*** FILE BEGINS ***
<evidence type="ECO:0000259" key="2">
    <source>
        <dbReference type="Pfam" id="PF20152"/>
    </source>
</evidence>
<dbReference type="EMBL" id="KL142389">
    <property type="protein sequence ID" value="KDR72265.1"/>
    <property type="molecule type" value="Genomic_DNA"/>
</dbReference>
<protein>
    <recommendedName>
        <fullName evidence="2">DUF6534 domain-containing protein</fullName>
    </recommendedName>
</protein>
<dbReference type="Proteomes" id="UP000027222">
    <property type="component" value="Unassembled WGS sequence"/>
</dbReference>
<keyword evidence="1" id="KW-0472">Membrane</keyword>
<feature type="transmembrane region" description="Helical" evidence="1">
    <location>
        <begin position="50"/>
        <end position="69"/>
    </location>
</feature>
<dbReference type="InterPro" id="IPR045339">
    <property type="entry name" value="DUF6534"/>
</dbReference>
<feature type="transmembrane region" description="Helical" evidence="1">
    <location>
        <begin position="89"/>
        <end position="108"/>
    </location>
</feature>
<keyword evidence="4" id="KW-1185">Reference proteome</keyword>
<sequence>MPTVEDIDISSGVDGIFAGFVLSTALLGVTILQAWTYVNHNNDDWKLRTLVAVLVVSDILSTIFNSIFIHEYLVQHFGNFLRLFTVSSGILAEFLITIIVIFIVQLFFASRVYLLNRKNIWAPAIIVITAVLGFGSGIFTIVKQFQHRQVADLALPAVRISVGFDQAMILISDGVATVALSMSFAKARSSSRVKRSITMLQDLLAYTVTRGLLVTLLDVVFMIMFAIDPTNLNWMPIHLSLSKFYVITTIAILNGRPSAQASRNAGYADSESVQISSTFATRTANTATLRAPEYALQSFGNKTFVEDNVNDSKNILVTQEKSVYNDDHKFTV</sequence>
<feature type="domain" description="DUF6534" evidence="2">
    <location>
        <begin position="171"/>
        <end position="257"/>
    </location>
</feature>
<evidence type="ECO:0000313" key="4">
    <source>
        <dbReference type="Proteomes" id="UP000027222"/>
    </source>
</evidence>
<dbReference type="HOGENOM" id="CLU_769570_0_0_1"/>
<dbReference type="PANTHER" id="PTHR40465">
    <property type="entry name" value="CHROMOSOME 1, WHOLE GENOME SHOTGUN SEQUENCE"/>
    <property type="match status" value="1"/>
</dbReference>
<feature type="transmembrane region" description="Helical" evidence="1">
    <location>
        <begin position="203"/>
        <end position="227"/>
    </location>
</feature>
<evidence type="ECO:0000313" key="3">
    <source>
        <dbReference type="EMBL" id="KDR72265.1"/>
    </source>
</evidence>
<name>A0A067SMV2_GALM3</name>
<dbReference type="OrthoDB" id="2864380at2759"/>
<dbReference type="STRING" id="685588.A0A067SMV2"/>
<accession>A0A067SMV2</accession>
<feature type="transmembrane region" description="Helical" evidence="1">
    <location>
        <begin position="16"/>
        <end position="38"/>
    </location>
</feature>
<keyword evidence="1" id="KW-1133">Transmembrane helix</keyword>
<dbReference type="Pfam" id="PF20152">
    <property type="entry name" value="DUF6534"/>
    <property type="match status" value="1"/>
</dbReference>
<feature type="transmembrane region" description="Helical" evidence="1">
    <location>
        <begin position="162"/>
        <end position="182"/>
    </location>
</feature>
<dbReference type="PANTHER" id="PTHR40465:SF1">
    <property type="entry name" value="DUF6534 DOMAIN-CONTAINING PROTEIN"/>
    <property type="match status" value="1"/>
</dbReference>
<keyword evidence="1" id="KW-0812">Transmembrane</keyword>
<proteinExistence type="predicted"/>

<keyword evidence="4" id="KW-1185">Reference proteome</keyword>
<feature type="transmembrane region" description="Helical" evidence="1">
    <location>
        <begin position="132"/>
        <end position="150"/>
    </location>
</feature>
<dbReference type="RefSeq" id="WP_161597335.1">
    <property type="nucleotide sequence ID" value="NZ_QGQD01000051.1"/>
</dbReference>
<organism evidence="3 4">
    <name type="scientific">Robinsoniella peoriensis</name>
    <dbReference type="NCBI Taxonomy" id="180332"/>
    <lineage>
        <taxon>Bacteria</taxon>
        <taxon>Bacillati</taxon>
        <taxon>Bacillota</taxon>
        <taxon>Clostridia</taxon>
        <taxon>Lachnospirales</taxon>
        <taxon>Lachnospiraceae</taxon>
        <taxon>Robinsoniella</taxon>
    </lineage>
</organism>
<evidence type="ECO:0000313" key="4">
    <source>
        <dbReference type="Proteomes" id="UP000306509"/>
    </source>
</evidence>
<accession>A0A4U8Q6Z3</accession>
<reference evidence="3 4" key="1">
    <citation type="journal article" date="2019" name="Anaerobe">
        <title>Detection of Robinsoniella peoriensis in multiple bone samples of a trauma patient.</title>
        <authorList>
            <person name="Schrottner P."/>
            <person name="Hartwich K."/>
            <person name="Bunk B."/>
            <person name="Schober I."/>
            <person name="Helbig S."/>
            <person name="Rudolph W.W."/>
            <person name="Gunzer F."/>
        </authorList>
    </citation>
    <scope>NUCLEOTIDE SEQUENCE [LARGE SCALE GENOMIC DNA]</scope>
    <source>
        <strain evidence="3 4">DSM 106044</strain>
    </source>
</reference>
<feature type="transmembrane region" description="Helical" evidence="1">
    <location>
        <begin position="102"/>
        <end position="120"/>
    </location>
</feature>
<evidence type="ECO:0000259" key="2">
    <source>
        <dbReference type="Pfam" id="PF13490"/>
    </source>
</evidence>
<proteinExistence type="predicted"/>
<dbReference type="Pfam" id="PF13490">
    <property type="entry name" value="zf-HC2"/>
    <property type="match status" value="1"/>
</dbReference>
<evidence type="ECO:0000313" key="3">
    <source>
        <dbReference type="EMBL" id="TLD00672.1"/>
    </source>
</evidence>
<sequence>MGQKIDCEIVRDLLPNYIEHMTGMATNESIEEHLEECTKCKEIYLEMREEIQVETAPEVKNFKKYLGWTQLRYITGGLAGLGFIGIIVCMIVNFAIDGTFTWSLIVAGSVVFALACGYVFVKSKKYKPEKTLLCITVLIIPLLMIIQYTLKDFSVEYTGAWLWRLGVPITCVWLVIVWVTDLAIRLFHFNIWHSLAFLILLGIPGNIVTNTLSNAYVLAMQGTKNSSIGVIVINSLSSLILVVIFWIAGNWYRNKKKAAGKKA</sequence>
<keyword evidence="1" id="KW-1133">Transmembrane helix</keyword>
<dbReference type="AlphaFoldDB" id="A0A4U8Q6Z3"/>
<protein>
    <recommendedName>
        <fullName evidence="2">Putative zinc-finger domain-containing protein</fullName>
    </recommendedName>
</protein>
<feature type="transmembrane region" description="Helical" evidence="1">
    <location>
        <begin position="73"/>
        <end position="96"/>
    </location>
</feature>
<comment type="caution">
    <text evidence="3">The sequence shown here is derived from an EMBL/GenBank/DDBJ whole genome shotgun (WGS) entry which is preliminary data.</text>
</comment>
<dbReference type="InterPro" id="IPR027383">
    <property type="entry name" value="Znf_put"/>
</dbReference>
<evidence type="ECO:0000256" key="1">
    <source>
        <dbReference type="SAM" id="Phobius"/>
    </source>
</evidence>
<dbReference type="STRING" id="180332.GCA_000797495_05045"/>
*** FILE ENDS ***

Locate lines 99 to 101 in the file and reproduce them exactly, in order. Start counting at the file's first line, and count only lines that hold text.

</dbReference>
<organism evidence="3 4">
    <name type="scientific">Robinsoniella peoriensis</name>